Neither faith escapes the spread of coronavirus
The COVID-19 pandemic forced all churches in the world to make previously unthinkable changes. An opportunity to evangelize?
Amid the constant and voracious spread of the new coronavirus around the world, it seems human to look at the sky from time to time and ask, what’s going on? No one knows, but faith, for many, is the only refuge. This is unprecedented. The virus is changing everything: health, society, the economy and religion. Churches around the world had to give in to something that gets out of hand and out of reason: close their doors and deliver God’s messages through a screen.
Pope Francis was the first to do so. Last Thursday, during the rosary that the Italian Episcopal Conference convened throughout Italy, where there is already more than 3,400 dead from the virus, he stated: “in this unprecedented situation, in which everything seems to be failing, let us help ourselves to remain firm in what that matters. Of necessity, our spaces may have been reduced to the walls of the house, but have a larger heart, where the other can find availability and welcome. It gives the intelligence of science to those who seek adequate means for the health and physical well-being of the brothers”.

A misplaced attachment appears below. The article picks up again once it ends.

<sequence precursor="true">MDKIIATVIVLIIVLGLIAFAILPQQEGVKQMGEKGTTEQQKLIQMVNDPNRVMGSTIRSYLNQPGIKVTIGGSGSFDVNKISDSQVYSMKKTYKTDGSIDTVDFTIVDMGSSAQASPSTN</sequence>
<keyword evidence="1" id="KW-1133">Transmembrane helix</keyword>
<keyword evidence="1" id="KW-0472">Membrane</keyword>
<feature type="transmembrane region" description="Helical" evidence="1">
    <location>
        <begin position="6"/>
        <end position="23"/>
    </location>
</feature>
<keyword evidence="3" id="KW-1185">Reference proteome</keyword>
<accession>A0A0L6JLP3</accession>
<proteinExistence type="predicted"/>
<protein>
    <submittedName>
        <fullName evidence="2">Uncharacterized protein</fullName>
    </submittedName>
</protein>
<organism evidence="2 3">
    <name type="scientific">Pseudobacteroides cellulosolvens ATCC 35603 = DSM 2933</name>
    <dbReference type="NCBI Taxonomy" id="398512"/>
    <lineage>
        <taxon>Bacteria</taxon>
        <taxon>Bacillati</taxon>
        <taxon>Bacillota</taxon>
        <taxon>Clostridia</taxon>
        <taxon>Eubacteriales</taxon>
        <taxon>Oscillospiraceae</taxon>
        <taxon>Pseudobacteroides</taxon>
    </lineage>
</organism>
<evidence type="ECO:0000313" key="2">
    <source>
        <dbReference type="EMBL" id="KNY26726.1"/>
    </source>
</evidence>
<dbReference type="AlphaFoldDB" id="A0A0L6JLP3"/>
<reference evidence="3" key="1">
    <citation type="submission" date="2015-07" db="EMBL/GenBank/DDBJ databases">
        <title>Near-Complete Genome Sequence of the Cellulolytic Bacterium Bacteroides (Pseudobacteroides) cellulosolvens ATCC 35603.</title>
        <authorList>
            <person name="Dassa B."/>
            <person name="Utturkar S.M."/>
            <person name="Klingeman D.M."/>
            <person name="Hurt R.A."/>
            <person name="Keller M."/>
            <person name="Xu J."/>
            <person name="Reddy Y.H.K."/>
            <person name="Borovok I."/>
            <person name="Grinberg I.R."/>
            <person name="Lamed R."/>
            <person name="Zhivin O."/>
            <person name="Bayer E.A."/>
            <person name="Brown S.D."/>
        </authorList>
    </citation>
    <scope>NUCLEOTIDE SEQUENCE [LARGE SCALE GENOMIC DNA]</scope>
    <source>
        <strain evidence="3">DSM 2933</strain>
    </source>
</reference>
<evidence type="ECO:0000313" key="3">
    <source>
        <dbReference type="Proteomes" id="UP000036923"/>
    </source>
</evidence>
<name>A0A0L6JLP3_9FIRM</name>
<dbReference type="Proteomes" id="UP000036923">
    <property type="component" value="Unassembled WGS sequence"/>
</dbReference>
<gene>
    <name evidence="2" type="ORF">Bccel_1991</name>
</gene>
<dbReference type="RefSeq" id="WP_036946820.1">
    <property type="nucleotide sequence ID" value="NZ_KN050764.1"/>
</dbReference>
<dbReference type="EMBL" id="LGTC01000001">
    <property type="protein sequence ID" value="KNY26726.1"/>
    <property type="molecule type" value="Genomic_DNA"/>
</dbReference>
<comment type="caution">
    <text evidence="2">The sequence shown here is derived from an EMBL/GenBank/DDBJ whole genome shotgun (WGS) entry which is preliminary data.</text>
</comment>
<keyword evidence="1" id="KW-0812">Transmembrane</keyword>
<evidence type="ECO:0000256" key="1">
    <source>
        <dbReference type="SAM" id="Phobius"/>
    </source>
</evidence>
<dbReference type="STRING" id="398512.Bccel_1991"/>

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Little by little, the spaces of the religious congregation have been cancelling their normal activities. In the south of France, for example, the sanctuary of Lourdes closed its doors to the public for the first time in its history. The fact is not insignificant, taking into account that eight million people visit the sanctuary a year, built-in 1858 when the religious Bernadette Soubirous claimed to have witnessed the appearance of the Virgin Mary in what is now called the Grotto of the Disclosures.
What was the solution? Adopt technology as a vehicle and start broadcasting masses and events live on social networks, Christian radio and some television channels. “Lourdes continues to be a place of prayer for the world, a prayer to the Immaculate that does not fail to protect all who turn to her,” said the rector of the place.
The same happened in Canterbury (United Kingdom), the epicentre of Anglicanism, when its archbishop announced a virtual mass broadcast online, an act unprecedented in the history of the Church of England.
Churches have taken these actions after what happened in South Korea: a pastor of the evangelical group Iglesia Shincheonji de Jesús infected thousands of faithful, after celebrating several massive rites.